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    How travel affects your patients’ lens care habits

    Tips for preventing bad lens care behavior on the road

    We all know that how a patient cares for her contact lenses can have a potential effect on her vision, comfort, and overall lens-wearing experience. We all know that, right? It is a constant challenge to be able to inspire patients to care meticulously for their lenses when life is easy, but what happens to that care when life gets hard? What happens when their schedules are upside down, and they are on the go? Travel influences how patients wear and care for their lenses—let’s look at the how, why, and most importantly, what we can do about it.

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    What do they do?

    When a person travels, everything in her world can become hectic and rushed. When this happens, contact lens wear and care may be pretty low on the list of priorities. Most of my patients want to wear their contact lenses on vacation more than any other time. Because of this, some travelers may be novice contact lens wearers at best. Others may choose to wear their glasses or go without correction altogether, but this probably represents the minority. Most tend to shift in the opposite direction, wearing their lenses for significantly more hours than normal or even sleeping in their lenses when they normally wouldn’t. Through television and other various avenues, many consumers are aware that extended wear lenses allow people to sleep in their lenses for a week or more. So, while they may not be wearing an extended wear lens, they might use this knowledge to justify these rare indiscretions, thinking it couldn’t be that bad. Others remove their lenses daily but may not rub, rinse, and replace due to fear of running short on solution.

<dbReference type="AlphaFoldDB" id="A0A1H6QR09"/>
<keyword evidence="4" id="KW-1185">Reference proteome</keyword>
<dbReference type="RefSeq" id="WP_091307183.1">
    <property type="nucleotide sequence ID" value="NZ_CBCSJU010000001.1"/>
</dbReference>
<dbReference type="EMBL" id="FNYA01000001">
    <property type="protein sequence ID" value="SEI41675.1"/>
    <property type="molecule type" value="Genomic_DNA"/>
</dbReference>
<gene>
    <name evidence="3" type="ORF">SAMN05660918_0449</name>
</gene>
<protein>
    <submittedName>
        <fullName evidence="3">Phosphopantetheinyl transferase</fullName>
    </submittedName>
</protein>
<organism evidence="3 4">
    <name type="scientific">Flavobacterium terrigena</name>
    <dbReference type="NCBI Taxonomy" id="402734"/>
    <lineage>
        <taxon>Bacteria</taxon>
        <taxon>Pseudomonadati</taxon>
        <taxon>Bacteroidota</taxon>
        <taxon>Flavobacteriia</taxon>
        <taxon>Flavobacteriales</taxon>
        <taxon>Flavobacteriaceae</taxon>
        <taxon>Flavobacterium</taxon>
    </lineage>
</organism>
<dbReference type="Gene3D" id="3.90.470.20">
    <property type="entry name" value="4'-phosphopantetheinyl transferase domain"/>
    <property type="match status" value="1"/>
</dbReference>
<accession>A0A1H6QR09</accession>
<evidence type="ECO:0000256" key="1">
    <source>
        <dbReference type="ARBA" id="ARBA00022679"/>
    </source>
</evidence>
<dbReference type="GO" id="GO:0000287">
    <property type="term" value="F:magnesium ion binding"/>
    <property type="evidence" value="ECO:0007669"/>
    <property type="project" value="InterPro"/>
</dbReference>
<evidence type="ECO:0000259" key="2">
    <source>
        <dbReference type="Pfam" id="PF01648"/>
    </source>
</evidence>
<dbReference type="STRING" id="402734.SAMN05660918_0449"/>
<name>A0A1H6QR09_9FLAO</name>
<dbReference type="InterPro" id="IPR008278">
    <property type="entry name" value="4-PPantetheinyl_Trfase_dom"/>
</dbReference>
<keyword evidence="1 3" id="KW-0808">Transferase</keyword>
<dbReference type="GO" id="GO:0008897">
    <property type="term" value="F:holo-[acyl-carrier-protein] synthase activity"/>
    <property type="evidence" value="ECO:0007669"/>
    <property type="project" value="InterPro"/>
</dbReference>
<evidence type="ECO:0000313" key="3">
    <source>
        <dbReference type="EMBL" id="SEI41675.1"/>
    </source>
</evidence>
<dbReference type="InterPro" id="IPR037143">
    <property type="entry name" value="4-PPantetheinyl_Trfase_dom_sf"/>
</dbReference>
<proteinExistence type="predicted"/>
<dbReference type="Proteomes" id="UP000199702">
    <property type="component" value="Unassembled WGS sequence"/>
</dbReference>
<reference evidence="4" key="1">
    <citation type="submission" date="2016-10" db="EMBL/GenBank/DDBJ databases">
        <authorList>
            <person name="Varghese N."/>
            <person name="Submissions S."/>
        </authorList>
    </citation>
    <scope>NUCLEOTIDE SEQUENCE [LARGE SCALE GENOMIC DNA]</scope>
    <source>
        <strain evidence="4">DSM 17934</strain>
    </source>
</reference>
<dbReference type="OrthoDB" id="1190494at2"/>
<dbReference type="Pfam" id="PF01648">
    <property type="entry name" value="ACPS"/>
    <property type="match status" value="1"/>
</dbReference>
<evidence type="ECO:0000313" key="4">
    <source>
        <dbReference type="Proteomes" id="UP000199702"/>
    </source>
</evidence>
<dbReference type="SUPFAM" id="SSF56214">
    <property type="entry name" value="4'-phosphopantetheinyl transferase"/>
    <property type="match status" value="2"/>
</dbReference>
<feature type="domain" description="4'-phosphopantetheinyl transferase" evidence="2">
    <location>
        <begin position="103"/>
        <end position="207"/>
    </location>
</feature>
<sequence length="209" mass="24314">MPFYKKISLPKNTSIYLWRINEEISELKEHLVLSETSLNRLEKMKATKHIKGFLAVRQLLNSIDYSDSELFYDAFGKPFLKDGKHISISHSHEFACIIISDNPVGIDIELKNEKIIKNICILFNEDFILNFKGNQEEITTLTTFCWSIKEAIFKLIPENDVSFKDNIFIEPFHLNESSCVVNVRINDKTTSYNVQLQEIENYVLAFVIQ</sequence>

More lens care: 3 reasons why lens care is still important

    Why do they do it?

    Even when travel is well planned, sometimes conscious choices are made to omit needed items. After all, space is limited. I know the real estate in my suitcase has a Beverly Hills market value! Another roadblock comes when you consider the liquid regulations for carry-on baggage. Without a three-ounce bottle on hand, the patient is more likely to abandon the solution than check the bag. And if he can’t make it to the store once on the ground, he’s left with the dilemma of reusing the solution in the case or sleeping in his lenses. Unfortunately, many consumers may not be well educated on the consequences of such behavior.

    Next: What does it matter?

    Crystal M. Brimer, OD, FAAO
    Dr. Brimer is a graduate of UNC-Chapel Hill and Southern College of Optometry. She is a fellow of the American Academy of Optometry and ...


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